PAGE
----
Analyzing Cellular GSM with RTL-SDR (RTL2832), Airprobe and Wireshark

Kali Linux with Airprobe and Wireshark and RTL-SDR Software Defined Radio First, you will need to find out at what frequencies you have GSM signals in your area. For most of the world, the primary GSM band is 900 MHz, in the USA it starts from 850 MHz. If you have an E4000 RTL-SDR, you may also find GSM signals in the 1800 MHz band for most of the world, and 1900 MHz band for the USA. Open up SDRSharp, and scan around the 900 MHz (or 850 MHz) band for a signal that looks like the waterfall image below. This is a non-hopping GSM downlink signal. Using NFM, it will sound something like the example audio provided below. Note down the strongest GSM frequencies you can find. GSM Non Hopping Waterfall Image

The rest of the tutorial is performed in Linux and we assume that you have basic Linux skills in using the terminal. For this tutorial we used Ubuntu 14.04 in a VMWare session. You can download the various ready to go Ubuntu VMWare images from here, and the free VMWare player from here. Note that virtual box is reported not to work well with the RTL-SDR, as its USB bandwidth capabilities are poor, so VMWare player should be used.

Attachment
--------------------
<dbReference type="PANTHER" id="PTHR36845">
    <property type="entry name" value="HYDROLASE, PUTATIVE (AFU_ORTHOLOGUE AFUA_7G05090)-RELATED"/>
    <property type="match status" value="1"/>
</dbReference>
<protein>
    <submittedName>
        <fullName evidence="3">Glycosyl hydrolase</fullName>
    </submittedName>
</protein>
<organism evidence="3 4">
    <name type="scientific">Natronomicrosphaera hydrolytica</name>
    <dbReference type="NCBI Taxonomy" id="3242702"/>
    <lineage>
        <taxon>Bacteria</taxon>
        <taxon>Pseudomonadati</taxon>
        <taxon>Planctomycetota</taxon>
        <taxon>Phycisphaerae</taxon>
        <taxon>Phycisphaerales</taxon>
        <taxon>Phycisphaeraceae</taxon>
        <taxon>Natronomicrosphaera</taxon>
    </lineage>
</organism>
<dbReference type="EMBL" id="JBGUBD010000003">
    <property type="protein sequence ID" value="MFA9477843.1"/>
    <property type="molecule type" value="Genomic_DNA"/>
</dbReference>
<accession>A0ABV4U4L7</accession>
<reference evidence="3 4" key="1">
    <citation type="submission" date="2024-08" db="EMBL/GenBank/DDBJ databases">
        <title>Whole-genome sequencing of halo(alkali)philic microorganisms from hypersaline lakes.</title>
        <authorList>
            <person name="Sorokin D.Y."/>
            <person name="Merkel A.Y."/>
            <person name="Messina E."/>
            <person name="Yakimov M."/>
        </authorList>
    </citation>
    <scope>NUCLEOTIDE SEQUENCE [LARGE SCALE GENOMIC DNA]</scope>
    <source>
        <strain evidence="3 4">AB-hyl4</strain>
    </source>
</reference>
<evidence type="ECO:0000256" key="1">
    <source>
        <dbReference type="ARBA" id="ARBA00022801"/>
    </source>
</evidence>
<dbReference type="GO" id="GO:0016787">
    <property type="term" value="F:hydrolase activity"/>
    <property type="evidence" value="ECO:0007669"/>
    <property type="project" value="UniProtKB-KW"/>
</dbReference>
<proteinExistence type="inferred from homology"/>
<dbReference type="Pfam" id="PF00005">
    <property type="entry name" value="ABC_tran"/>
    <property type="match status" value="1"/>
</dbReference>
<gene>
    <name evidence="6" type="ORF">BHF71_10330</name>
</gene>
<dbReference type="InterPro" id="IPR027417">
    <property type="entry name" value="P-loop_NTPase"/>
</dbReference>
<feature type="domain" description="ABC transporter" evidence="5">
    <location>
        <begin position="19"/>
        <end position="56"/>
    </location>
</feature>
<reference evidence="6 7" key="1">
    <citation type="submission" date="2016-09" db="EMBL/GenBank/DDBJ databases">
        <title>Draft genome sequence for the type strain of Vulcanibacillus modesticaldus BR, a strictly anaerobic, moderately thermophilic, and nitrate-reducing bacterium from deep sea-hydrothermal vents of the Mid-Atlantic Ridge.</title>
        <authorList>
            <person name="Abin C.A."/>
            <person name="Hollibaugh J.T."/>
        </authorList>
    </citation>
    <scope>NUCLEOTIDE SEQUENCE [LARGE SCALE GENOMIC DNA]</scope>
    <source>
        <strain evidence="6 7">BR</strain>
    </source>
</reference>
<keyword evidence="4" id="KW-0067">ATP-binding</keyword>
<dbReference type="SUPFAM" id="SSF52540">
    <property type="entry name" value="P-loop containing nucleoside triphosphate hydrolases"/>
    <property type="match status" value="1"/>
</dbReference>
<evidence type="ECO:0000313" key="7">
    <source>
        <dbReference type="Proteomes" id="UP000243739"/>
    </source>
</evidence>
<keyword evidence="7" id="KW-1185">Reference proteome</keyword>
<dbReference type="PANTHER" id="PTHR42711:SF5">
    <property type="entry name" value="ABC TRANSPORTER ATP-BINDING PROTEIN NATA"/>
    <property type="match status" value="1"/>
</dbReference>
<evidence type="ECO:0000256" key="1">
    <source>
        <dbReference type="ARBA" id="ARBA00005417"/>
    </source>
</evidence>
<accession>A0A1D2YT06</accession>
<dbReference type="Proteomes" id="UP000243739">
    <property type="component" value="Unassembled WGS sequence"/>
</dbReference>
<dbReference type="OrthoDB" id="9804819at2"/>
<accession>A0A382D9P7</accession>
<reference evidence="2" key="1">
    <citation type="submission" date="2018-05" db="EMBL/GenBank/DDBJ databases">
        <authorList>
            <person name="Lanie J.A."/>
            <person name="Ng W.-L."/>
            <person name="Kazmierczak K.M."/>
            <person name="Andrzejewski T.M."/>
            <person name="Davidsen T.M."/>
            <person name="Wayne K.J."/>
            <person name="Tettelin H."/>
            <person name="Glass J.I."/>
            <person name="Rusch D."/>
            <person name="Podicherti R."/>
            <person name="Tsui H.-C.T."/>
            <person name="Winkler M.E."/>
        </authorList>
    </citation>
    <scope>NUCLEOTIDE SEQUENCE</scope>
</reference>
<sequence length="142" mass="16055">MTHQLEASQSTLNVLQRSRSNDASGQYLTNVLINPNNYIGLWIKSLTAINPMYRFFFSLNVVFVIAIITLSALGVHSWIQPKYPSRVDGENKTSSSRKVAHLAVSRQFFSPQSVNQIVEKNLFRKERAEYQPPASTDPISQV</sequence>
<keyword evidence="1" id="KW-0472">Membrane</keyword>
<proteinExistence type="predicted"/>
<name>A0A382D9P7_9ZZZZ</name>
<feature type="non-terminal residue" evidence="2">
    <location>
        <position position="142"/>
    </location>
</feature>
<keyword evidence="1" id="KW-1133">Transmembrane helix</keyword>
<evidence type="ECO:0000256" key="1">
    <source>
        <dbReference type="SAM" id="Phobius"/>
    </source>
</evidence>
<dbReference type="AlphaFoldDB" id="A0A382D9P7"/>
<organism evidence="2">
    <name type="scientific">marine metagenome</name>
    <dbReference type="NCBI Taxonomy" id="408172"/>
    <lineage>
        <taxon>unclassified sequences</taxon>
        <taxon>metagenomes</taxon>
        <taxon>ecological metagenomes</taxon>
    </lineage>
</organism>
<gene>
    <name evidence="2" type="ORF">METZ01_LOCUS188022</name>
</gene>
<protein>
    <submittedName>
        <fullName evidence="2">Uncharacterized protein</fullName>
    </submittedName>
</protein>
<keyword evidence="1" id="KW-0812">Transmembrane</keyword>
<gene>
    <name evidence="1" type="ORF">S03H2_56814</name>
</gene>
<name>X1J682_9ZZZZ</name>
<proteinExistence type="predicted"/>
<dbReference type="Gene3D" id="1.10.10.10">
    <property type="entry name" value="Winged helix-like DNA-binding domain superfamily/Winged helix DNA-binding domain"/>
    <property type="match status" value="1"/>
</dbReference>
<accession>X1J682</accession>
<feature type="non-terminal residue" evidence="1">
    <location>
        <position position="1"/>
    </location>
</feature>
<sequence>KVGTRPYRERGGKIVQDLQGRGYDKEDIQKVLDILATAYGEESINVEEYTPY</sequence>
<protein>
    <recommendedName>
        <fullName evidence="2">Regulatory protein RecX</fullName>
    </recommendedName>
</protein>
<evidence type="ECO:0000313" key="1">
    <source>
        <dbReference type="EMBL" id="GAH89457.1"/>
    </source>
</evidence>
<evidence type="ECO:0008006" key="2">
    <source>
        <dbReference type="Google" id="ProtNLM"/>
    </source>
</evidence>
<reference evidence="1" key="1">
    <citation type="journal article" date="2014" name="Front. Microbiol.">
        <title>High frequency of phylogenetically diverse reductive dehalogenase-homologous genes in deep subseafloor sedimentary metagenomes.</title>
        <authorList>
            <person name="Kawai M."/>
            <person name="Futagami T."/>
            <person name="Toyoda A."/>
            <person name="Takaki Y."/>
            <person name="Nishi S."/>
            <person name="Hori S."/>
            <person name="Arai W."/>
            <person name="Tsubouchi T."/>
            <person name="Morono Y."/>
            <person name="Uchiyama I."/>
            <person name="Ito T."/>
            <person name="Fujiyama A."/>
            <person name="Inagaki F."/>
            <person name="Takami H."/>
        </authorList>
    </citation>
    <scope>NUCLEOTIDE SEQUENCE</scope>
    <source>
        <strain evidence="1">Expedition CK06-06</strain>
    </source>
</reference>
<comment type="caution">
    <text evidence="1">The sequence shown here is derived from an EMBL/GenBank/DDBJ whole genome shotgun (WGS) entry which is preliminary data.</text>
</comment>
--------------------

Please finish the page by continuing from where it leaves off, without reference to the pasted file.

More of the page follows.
Install GR-GSM

This tutorial is heavily based on the instructions from the gr-gsm GitHub readme at https://github.com/ptrkrysik/gr-gsm.

  1. The easiest way to install gr-gsm is to use Pybombs. Pybombs will automatically install gr-gsm, and all the required dependencies including GNU Radio.
    $ sudo apt-get update
    $ sudo apt-get install git python-pip
    $ sudo pip install PyBOMBS
    $ sudo pybombs prefix init /usr/local -a default_prx
    $ sudo pybombs config default_prefix default_prx
    $ sudo pybombs recipes add gr-recipes git+https://github.com/gnuradio/gr-recipes.git
    $ sudo pybombs recipes add gr-etcetera git+https://github.com/gnuradio/gr-etcetera.git
    $ sudo pybombs install gr-gsm
    $ sudo ldconfig
  2. Plug in your RTL-SDR and connect it to your VM if necessary. Run grgsm_livemon by typing grgsm_livemon at the terminal. A new window should open.
  3. In the new window tune to a GSM downlink frequency which you determined while browsing in SDR# and set the gain appropriately.